In 2012, Mitt Romney was suspected of being a closet moderate. Indeed, while he was a candidate for U.S. senator of Massachusetts in 1994 and governor of the Bay State from 2003 to 2007, it was Romney's conservatism, if there was any, that was kept in the closet. So when he was seeking the GOP presidential nomination in 2008 and again in 2012, he had to assert, again and again, his conservative credentials. And in 2012, he declared, "I'm severely conservative."
But Ted Cruz? Not so much, it seems. The primary campaigns for president in 2016 are still not formally underway, though the White House hopefuls are surely jockeying for position — and money. But winning hearts and minds of GOP primary voters and appealing to the moneyed interests of the fat cat lobbyists are two distinctly different tasks. And while Cruz, the very junior freshman senator from Texas, continues to cultivate the image in public of a right-wing bomb thrower, in the boardroom he is a much tamer creature.
The New York Observer recently reported on a dinner in New York that the Princeton (and Harvard Law School) alumnus attended with some of the heavy hitters in the world of political campaign finance. At the Zionist Organization of America dinner, Cruz, known for his unwavering devotion to Israel, had a prominent speaking role, and the Tea Party favorite proved to be — "to the shock of some," the Observer noted — "rather well-spoken and engaging."
And who are these folks who were ultimately charmed by the usually tough-talking Cruz? Well, prominent attorney Alan Dershowitz was there, along with fundamentalist preacher John Hagee and Home Depot founder Bernie Marcus. The "fancy VIP pre-dinner" also drew Representative Michele Bachmann of Minnesota, Bernstein Global Wealth Management's Jeff Wiesenfeld, public relations guru Ronn Torossian, and a number of rabbis.
Cruz, with an able sense of where the biggest money is, sat next to billionaire casino owner Sheldon Adelson during the dinner and met privately with the party's single biggest donor for two hours at the St. Regis Hotel the following morning. As the Observer also reported, Mort Zuckerman, the real estate developer and owner of the New York Daily News, hosted a lunch for Cruz before the Zionist backers' dinner.
As reported by the Observer, Rabbi Shmuley Boteach got down to political business during the lunch, telling Cruz: "You are arguably the strongest US Senator when it comes to Israel. But if you run, can you win? You're seen as a champion of the tea party. And the media tends to caricature."
"Historically, the media has had two caricatures of Republicans," Cruz replied. "We are either stupid or evil."
"Sometimes both!" another of the lunch guests suggested.
Cruz coolly assessed his media image and noted that the gatekeepers of conventional wisdom have made a habit of underestimating conservative Republicans.
"Reagan was stupid, according to the media," Cruz recalled. "George W. Bush, Dan Quayle, stupid. Nixon was evil, Cheney was evil. I sort of take it as a backhanded compliment that they've invented a new caricature for me — crazy. At the end of the day, that caricature doesn't trouble me because it's fundamentally false. The American people have a history of making up their own minds."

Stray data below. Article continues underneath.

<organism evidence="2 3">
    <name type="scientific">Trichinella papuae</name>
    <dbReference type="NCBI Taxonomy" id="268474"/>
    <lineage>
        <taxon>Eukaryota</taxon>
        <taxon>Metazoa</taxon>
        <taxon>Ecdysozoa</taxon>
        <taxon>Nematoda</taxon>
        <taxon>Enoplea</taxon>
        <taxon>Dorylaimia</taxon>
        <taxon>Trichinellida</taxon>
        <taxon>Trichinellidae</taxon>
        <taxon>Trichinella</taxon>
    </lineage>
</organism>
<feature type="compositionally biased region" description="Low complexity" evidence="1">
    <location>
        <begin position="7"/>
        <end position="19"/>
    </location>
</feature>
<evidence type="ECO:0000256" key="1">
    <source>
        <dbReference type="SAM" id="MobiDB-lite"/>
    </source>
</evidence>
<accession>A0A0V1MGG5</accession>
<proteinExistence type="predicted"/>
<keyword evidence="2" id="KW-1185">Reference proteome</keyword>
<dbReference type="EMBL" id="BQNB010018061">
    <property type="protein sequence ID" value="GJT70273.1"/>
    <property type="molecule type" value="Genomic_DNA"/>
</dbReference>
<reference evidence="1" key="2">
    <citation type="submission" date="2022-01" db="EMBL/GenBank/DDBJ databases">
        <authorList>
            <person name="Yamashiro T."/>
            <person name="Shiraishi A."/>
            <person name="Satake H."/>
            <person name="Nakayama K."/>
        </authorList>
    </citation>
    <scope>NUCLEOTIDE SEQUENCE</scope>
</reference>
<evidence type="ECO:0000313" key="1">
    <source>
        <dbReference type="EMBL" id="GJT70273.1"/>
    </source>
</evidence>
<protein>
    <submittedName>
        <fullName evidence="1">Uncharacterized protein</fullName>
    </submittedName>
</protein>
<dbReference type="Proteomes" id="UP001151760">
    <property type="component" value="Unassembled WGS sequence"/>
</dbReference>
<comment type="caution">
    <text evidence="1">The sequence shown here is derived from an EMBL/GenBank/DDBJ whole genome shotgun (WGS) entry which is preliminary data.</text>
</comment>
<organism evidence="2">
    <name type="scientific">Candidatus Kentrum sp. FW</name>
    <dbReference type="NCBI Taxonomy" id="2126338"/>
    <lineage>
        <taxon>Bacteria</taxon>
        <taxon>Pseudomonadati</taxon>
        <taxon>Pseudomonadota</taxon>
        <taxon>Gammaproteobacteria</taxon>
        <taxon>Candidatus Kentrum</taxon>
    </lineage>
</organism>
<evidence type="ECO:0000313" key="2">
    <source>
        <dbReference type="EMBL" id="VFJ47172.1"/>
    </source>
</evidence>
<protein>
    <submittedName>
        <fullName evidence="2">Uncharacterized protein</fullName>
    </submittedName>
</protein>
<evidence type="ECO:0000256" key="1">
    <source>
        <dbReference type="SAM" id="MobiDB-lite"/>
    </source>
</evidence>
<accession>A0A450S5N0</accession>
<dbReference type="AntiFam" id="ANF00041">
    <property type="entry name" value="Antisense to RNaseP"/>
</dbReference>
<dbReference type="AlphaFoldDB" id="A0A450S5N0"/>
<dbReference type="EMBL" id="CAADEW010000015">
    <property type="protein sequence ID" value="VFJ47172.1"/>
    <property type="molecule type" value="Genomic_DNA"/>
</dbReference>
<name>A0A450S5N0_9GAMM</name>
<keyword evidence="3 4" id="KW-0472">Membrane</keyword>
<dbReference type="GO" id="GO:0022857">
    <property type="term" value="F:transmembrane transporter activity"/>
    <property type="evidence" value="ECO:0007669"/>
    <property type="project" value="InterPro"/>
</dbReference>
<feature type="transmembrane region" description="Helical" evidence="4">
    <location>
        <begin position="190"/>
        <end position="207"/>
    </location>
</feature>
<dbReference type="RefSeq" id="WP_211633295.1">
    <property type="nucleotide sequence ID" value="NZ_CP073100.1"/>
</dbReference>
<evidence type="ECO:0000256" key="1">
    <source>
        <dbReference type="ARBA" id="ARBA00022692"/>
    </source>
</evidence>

The goal is to thwart the media in the media. And for that you need the money, name exposure, and some significant primary wins to capture the nomination. Reagan is the example Cruz points to again and again. "If you look back, in October of 1980, the American people were told Reagan was a wild-eyed cowboy who's going to lead us into World War Three. People tuned in and watched the debate and said, 'You know what? I agree with that guy.'"
Cruz has made his reputation as a conservative firebrand, so it must have surprised at least some of his potential sponsors to hear him say: "I don't think I'm all that conservative. And it's interesting. Reagan never once beat his chest and said 'I'm the most conservative guy who ever lived.' Reagan said, 'I'm defending common sense principles — small businesses, small towns.'"
Anyone running for president must appeal to a number of different constituencies, and Ted Cruz, when rubbing shoulders with the movers and shakers of Zionist Jewry, was surely aware he was not addressing the Conservative Political Action Conference. How much it would cost the United States in a Cruz administration, both in money and in future military conflicts, to be ardently pro-Israel and not "all that conservative"? We may yet find out.
In the meantime, Cruz is missing no opportunity to curry favor with pro-Israel voters and especially political donors. After Secretary of Defense Chuck Hagel's resignation was announced, Cruz publicly urged Obama to name former U.S. Senator Joseph Lieberman to succeed him. Lieberman, a Democrat and later Independent from Connecticut, is himself Jewish and, like Cruz, unfailingly pro-Israel. With Senators John McCain (R-Ariz.) and Lindsey Graham (R-S.C.), Lieberman was one of the "Three Amigos" of the Senate, unfailingly in favor of military interventions whenever and wherever the opportunity arose. All three were eager to go to war with Iraq, and McCain and Graham want more U.S. military action in the Middle East, against ISIS and possibly Iran. If Lieberman is not Obama's pick to take command at the Pentagon, he might well be President Cruz's, should Cruz make it that far.
Surely Cruz is doing everything he can to please Jewish and other pro-Israel voters and donors — and the builders and suppliers of the military industrial complex.